Confusion - A Serious Symptom

There are many different health conditions that can have an impact on our overall health and well-being. Some of them are simple to overcome while others are issues that we may have to live with for the rest of our lives. Asthma falls into the latter category for most people, but controlling asthma is more than possible provided you take the right steps to do so. The biggest issue confronting most who try, however, is actually realizing that they have asthma. Knowing the various symptoms is important for your health and well-being and some of these symptoms can be quite serious. While it normally occurs only during a serious asthma attack, confusion can be one of the most serious asthma symptoms that you can face.

In most cases, confusion will be one of the final symptoms you might experience from your asthma. That's because it is usually triggered by a serious asthma attack or by major complications of the asthma itself. If you haven't noticed the other symptoms by the time that confusion sets in, it should be more than enough to make you realize just what you've been ignoring. It's also a serious complication and one that should be enough to send you seeking emergency care straight away.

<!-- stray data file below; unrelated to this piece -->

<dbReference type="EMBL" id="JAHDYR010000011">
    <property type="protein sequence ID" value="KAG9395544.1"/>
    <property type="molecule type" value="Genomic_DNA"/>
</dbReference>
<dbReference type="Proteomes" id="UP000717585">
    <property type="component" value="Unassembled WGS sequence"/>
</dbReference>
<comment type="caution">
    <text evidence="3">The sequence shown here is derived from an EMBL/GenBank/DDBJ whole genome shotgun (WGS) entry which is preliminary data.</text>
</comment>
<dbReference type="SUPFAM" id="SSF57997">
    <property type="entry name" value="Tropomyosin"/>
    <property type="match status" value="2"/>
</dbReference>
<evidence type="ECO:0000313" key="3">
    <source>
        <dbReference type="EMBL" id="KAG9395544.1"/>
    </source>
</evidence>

Essentially, asthma reduces the amount of oxygen entering your lungs and thus reduces the amount of oxygen reaching all other parts of your body. When you suffer from asthma the various openings and airways within the brain will narrow through inflammation. That means that less air can pass into your lungs through each breath, which in turn means that less oxygen will enter the body as well. Since every part of your body needs oxygen to function properly, including your brain, once that the oxygen levels are reduced a number of different issues may occur. In the case of your brain, confusion may occur quickly after the oxygen levels are diminished.

When confusion sets in it is a sure sign that your oxygen levels have dipped to dangerously low levels. As mentioned above, this problem is usually only one of many different symptoms and will usually be one of the last occurring ones you will experience. Still, taking the time to find out just whether or not you're suffering from asthma before the actual confusion sets in is a good idea in most cases. Determining if you have asthma before serious trouble occurs is the easiest way to keep yourself safe, and controlling asthma symptoms is often much easier than you might suspect.

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